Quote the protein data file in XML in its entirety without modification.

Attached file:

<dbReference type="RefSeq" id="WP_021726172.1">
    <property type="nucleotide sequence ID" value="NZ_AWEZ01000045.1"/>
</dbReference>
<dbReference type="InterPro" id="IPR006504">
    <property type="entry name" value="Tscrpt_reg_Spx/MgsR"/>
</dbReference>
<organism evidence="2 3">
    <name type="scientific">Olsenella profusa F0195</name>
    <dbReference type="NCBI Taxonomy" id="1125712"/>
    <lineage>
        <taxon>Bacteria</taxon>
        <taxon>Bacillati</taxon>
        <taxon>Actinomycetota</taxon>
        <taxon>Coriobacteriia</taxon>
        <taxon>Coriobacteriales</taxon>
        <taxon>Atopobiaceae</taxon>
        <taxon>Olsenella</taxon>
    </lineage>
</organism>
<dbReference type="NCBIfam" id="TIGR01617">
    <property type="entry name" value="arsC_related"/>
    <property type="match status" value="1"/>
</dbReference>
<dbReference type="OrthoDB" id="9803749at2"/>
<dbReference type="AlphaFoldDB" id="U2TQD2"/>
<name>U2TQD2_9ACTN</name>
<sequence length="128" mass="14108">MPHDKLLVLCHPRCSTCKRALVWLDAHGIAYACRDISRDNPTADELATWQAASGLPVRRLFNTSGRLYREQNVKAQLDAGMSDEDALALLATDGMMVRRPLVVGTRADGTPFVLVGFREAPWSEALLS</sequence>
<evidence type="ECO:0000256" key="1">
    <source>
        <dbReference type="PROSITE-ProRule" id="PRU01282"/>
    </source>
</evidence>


<dbReference type="RefSeq" id="WP_021726172.1">
    <property type="nucleotide sequence ID" value="NZ_AWEZ01000045.1"/>
</dbReference>
<dbReference type="InterPro" id="IPR006504">
    <property type="entry name" value="Tscrpt_reg_Spx/MgsR"/>
</dbReference>
<organism evidence="2 3">
    <name type="scientific">Olsenella profusa F0195</name>
    <dbReference type="NCBI Taxonomy" id="1125712"/>
    <lineage>
        <taxon>Bacteria</taxon>
        <taxon>Bacillati</taxon>
        <taxon>Actinomycetota</taxon>
        <taxon>Coriobacteriia</taxon>
        <taxon>Coriobacteriales</taxon>
        <taxon>Atopobiaceae</taxon>
        <taxon>Olsenella</taxon>
    </lineage>
</organism>
<dbReference type="NCBIfam" id="TIGR01617">
    <property type="entry name" value="arsC_related"/>
    <property type="match status" value="1"/>
</dbReference>
<dbReference type="OrthoDB" id="9803749at2"/>
<dbReference type="AlphaFoldDB" id="U2TQD2"/>
<name>U2TQD2_9ACTN</name>
<sequence length="128" mass="14108">MPHDKLLVLCHPRCSTCKRALVWLDAHGIAYACRDISRDNPTADELATWQAASGLPVRRLFNTSGRLYREQNVKAQLDAGMSDEDALALLATDGMMVRRPLVVGTRADGTPFVLVGFREAPWSEALLS</sequence>
<evidence type="ECO:0000256" key="1">
    <source>
        <dbReference type="PROSITE-ProRule" id="PRU01282"/>
    </source>
</evidence>